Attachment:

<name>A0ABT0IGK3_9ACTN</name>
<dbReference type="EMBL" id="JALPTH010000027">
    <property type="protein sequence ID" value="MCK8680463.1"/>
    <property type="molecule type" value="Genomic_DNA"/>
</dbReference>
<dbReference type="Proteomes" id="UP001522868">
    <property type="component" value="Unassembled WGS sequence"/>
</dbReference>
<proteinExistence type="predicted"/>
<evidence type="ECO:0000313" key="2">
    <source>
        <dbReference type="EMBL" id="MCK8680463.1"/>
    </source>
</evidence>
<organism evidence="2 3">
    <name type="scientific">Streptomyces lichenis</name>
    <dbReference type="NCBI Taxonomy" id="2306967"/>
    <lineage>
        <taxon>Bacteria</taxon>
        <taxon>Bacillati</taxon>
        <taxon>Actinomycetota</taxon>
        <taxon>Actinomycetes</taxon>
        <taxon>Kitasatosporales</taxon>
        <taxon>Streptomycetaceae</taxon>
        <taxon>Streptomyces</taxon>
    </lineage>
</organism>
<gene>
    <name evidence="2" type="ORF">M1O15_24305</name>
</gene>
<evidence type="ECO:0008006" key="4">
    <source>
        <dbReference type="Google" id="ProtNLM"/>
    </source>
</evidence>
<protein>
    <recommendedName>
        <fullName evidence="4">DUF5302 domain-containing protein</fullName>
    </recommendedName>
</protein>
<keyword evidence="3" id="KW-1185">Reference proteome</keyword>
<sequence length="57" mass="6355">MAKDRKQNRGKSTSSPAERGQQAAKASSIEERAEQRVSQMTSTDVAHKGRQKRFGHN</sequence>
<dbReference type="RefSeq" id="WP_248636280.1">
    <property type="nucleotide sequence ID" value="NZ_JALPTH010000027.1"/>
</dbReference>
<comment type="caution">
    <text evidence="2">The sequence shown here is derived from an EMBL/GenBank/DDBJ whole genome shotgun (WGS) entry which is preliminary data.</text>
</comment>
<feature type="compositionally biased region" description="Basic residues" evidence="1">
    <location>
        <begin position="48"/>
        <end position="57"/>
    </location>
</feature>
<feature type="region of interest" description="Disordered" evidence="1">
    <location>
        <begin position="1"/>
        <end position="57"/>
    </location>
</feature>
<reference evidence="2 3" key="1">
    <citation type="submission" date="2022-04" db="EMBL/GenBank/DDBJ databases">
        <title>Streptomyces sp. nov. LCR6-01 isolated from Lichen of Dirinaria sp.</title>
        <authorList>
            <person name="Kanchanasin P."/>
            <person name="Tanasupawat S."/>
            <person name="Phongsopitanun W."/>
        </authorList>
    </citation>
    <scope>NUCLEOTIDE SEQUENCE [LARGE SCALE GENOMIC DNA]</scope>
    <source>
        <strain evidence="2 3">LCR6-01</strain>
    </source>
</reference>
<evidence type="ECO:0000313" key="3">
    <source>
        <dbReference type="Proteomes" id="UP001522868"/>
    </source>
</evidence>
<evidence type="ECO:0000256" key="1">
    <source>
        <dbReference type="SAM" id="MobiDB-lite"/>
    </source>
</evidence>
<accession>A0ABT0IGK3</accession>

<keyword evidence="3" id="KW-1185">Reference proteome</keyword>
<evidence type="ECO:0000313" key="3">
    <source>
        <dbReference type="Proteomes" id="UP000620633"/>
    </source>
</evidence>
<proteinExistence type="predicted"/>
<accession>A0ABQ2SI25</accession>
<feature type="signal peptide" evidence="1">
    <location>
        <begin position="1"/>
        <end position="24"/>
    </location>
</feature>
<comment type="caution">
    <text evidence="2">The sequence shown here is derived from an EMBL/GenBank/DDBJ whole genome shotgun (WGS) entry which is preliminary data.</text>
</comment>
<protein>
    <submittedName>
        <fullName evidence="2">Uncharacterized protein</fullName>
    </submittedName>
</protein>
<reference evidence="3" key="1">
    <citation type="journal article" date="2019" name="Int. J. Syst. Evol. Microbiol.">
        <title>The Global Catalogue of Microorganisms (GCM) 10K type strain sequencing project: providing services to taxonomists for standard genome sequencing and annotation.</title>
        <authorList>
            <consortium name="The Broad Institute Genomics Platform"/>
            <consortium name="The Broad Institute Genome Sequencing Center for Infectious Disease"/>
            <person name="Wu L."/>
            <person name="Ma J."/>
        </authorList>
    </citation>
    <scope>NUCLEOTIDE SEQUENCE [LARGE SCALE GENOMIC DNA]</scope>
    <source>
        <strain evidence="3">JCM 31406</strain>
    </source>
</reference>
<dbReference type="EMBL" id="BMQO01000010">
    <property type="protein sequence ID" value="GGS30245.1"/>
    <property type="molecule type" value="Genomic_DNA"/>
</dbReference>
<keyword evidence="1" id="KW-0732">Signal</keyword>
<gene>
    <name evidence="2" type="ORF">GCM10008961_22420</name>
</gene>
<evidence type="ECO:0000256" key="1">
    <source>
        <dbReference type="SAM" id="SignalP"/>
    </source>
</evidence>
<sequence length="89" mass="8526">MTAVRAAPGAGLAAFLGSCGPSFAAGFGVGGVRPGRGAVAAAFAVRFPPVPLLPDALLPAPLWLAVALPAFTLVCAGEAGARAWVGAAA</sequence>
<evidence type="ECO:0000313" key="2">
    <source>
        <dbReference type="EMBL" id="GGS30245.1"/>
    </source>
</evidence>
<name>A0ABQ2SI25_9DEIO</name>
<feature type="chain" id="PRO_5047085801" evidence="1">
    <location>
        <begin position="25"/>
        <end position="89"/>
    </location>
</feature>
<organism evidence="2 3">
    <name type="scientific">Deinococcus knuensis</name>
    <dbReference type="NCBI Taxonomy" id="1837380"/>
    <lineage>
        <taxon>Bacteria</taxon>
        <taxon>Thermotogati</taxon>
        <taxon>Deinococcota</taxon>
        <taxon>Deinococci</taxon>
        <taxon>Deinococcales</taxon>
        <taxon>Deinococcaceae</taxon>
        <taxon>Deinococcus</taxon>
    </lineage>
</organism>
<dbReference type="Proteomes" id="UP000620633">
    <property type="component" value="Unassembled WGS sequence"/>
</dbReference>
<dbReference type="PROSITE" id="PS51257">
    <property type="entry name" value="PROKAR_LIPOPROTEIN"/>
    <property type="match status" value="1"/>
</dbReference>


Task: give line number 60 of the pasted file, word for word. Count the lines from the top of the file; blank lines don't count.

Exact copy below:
</feature>